There’s an interesting new story in the New York Times today about how employers are struggling to find a key demographic of the workforce: those who are able to pass a drug test.
From the NYT story:
All over the country, employers say they see a disturbing downside of tighter labor markets as they try to rebuild from the worst recession since the Depression: They are struggling to find workers who can pass a pre-employment drug test.
The hurdle, according to the story, “partly stems from the growing ubiquity of drug testing, at corporations with big human resources departments, in industries like trucking where testing is mandated by federal law for safety reasons, and increasingly at smaller companies.”
Data suggest employers’ difficulties “also reflect an increase in the use of drugs, especially marijuana — employers’ main gripe — and also heroin and other opioid drugs much in the news.”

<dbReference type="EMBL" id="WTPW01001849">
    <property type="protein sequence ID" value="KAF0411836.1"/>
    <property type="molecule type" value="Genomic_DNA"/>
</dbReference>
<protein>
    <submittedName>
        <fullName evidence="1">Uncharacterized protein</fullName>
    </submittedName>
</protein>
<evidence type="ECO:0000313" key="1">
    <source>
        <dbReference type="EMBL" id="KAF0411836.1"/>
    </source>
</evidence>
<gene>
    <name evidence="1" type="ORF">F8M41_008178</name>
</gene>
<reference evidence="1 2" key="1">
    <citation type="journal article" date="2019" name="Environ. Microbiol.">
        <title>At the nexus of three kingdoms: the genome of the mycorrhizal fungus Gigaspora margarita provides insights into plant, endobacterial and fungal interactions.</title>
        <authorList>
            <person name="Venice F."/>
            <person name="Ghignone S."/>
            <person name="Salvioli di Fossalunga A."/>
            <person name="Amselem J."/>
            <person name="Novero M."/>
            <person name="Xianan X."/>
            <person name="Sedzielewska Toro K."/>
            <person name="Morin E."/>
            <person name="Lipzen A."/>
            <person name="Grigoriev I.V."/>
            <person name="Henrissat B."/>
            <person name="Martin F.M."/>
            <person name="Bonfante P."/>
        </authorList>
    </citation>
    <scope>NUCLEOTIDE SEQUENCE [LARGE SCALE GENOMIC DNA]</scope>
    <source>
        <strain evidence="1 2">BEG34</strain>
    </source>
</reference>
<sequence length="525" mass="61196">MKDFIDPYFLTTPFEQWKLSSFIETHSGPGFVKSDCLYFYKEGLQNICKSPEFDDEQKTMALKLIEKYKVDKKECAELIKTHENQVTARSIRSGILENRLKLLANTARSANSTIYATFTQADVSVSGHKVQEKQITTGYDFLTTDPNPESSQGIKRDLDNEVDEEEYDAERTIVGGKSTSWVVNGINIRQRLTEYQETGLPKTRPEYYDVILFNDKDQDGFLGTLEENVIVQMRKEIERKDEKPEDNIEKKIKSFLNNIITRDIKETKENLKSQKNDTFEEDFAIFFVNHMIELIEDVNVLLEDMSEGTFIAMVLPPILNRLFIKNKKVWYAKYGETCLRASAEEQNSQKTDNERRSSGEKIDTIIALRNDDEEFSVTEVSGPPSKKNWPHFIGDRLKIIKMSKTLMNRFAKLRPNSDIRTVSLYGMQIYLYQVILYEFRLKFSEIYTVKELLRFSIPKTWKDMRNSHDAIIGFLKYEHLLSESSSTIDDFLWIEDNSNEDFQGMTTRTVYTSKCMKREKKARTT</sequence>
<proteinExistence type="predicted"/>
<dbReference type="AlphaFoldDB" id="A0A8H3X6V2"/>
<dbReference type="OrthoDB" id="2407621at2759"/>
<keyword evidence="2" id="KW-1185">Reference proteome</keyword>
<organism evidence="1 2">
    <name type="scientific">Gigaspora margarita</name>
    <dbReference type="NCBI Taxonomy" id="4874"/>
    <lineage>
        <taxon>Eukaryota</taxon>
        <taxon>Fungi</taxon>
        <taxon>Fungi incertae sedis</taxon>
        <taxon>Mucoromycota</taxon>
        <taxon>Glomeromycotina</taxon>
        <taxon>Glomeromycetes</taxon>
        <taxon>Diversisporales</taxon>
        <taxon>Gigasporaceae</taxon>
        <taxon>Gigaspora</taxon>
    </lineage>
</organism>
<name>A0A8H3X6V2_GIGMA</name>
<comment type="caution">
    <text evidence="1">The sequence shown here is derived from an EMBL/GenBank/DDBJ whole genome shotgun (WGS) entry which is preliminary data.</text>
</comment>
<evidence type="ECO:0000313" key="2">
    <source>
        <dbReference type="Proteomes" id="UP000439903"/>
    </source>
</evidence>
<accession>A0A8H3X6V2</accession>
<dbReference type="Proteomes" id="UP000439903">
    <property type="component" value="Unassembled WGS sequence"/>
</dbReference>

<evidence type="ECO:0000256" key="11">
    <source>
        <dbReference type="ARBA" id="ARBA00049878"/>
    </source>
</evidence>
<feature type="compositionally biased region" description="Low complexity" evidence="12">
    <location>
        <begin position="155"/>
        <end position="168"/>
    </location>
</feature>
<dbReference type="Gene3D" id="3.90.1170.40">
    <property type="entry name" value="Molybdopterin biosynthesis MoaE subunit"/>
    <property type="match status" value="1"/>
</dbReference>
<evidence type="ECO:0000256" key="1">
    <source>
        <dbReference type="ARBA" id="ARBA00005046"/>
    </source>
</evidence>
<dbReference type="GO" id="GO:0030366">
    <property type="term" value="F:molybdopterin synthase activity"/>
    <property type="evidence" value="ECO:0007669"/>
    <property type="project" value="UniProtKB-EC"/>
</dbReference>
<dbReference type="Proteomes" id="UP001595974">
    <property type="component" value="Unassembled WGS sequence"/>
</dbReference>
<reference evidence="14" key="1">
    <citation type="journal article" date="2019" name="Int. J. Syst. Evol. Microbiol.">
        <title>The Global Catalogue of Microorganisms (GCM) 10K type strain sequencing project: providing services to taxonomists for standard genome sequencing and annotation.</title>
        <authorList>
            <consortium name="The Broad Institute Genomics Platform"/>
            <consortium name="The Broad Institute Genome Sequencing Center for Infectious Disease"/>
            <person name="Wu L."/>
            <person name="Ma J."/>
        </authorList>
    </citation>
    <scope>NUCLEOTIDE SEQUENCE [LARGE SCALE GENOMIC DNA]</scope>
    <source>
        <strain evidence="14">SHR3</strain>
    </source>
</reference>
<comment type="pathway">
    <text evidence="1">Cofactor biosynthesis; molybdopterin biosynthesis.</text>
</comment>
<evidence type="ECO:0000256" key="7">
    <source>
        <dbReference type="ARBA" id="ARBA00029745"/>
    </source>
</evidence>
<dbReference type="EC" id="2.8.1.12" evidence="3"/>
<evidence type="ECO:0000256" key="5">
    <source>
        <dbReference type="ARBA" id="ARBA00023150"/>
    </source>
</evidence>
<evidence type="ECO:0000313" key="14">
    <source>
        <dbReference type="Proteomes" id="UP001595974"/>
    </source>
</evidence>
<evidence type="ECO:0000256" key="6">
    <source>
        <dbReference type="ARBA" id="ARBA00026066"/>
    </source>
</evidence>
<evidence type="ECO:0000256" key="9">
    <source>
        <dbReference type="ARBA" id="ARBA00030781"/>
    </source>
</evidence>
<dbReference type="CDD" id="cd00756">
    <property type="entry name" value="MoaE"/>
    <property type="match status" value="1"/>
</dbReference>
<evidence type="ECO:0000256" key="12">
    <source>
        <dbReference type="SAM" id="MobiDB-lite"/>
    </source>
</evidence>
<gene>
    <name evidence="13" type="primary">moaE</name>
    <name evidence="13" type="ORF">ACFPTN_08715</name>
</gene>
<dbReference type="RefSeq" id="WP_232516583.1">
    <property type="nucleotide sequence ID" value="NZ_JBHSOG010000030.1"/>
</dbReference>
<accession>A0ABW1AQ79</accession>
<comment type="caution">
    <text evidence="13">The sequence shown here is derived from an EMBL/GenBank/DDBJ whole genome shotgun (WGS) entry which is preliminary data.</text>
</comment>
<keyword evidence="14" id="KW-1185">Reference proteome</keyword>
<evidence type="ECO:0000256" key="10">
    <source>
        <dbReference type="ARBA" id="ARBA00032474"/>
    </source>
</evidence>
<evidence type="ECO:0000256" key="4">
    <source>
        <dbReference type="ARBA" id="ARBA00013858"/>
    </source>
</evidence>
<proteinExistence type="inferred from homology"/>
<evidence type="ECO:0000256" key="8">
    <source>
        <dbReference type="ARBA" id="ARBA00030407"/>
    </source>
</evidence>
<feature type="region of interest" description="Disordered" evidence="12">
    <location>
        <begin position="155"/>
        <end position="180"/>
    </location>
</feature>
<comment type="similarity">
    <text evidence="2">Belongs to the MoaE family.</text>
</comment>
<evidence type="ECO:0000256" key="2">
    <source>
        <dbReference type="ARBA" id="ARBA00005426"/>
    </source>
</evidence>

Indeed, Quest Diagnostics, a national drug-testing service, documented an increase for a second consecutive year in the percentage of Americans who tested positive for illicit drugs — to 4.7 percent in 2014 from 4.3 percent in 2013. And 2013 was the first year in a decade to show an increase, the story notes.
But data on the scope of the problem is “sketchy,” the NYT notes, “because figures on job applicants who test positive for drugs miss the many people who simply skip tests they cannot pass.”
The story gets at an interesting question, but one that doesn’t necessarily get enough attention these days, likely due to all the other debates raging in the workplace: When does drug testing become more onerous than advantageous for an organization?